Meet the 2024-25 UCLA basketball transfer class: The quick-fix six

The new faces of the UCLA men's basketball team (clockwise from top left): Skyy Clark, Tyler Bilodeau, Eric Dailey Jr., William Kyle III, Dominick Harris and Kobe Johnson.
The new faces of the UCLA men's basketball team, clockwise from top left: Skyy Clark, Tyler Bilodeau, Eric Dailey Jr., William Kyle III, Dominick Harris and Kobe Johnson. (Associated Press)

Mick Cronin didn’t sit still after UCLA’s first losing season in nearly a decade and his first losing season since early in his career at Cincinnati. The coach landed six transfers as part of a roster overhaul intended to vault the Bruins into contention in their first Big Ten season. Here’s a look at each transfer:

Kobe Johnson (transfer from USC)

USC's Kobe Johnson drives to the basketball during a game against Washington in March.
USC's Kobe Johnson drives to the basketball during a game against Washington in March. Johnson will be playing for UCLA this season. (John Froschauer / Associated Press)

Size: 6-6, 200

Year in 2024-25: Senior

Seasons of remaining eligibility: One

Stats last season: Averaged 10.9 points, 4.6 rebounds, 3.3 assists and 2.2 steals while making 40.4% of his shots and 31.3% of his three-pointers.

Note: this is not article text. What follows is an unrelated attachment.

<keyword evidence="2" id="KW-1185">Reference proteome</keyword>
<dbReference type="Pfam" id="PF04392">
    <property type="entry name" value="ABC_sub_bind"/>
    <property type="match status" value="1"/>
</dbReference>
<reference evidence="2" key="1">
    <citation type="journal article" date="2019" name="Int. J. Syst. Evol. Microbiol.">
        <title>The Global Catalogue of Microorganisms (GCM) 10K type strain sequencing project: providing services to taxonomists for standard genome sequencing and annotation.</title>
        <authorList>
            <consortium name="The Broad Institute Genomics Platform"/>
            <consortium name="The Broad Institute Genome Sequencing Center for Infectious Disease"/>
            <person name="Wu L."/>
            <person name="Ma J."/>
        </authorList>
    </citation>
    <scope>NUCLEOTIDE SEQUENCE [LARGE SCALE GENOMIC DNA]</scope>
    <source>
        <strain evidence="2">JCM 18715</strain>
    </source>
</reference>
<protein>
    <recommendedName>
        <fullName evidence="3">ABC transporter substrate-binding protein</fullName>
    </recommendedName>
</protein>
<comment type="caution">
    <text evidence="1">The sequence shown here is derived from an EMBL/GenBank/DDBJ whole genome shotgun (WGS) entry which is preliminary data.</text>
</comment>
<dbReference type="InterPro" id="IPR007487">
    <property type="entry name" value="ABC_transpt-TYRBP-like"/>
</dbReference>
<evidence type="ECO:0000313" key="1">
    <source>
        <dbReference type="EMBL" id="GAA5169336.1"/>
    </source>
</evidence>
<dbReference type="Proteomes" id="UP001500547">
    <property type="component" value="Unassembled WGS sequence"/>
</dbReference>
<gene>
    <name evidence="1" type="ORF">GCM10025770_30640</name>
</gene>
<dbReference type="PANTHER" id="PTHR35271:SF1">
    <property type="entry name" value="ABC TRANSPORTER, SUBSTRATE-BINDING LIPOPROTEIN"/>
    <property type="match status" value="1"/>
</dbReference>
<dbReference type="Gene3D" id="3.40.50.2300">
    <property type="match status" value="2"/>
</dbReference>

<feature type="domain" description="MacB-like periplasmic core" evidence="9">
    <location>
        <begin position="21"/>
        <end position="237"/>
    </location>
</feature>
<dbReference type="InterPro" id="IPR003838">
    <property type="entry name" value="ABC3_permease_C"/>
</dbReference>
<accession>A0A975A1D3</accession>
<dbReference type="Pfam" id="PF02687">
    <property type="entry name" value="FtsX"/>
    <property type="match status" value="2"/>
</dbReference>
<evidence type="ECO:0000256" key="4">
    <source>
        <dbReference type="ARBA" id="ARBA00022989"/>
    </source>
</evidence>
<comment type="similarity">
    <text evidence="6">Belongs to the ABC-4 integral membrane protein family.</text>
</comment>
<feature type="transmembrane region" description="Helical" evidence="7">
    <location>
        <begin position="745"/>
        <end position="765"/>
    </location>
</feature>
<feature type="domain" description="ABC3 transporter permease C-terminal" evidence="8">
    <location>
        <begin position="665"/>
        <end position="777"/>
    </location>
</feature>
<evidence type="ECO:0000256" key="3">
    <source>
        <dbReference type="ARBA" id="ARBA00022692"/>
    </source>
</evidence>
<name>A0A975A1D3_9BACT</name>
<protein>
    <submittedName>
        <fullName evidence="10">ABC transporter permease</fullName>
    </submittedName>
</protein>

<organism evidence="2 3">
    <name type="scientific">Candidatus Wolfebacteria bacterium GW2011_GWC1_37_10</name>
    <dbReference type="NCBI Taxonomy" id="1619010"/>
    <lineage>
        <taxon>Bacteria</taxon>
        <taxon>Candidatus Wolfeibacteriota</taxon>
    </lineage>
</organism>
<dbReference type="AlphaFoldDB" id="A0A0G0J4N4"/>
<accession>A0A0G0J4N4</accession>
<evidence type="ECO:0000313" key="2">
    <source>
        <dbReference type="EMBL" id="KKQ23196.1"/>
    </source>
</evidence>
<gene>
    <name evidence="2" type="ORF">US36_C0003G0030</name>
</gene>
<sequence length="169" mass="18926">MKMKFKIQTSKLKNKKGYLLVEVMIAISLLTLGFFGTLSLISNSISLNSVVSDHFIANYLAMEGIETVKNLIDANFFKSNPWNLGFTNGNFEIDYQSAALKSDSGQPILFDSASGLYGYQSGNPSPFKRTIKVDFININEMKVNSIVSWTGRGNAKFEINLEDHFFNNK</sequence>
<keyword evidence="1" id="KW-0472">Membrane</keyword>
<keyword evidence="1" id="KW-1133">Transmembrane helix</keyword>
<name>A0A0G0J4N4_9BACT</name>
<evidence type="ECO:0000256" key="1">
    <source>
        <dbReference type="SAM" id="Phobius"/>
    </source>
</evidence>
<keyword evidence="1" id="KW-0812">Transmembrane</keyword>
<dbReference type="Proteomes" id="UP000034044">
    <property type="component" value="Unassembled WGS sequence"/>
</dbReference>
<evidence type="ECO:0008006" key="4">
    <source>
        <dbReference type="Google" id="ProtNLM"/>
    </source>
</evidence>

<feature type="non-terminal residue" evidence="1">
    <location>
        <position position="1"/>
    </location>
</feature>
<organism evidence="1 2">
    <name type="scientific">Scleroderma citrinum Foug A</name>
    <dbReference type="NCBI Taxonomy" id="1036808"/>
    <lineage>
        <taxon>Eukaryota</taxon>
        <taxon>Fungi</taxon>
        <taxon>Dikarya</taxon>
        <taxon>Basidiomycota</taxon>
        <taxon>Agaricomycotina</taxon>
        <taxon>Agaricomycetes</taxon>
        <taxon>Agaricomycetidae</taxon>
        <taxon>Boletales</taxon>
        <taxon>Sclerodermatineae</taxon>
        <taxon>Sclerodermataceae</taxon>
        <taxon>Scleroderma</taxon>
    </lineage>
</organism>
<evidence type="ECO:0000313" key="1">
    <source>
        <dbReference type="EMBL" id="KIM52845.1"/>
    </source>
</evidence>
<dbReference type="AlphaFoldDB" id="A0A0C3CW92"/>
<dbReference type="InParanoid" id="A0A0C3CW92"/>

Expected impact: Johnson could supplant Lazar Stefanovic as the starting small forward because of his defensive prowess and sneaky-good passing skills. He was a member of the Pac-12’s all-defensive team last season and has a chance to become UCLA’s second national defensive player of the year in three seasons after Jaylen Clark won the award in 2022-23. Cronin describes Johnson as a “plus-plus guy” because of his ability to defend, shoot and pass at a high level.

Fun tidbit: Johnson is believed to be the first basketball player to compete for USC and UCLA since Frank Bowman during the final years of World War II, when players were allowed four years of varsity eligibility. Bowman had completed his pre-medical degree in three years at UCLA before playing for the Trojans during his first year of medical school.

Read more:How UCLA thrived in basketball free agency after its 'NIL grew exponentially'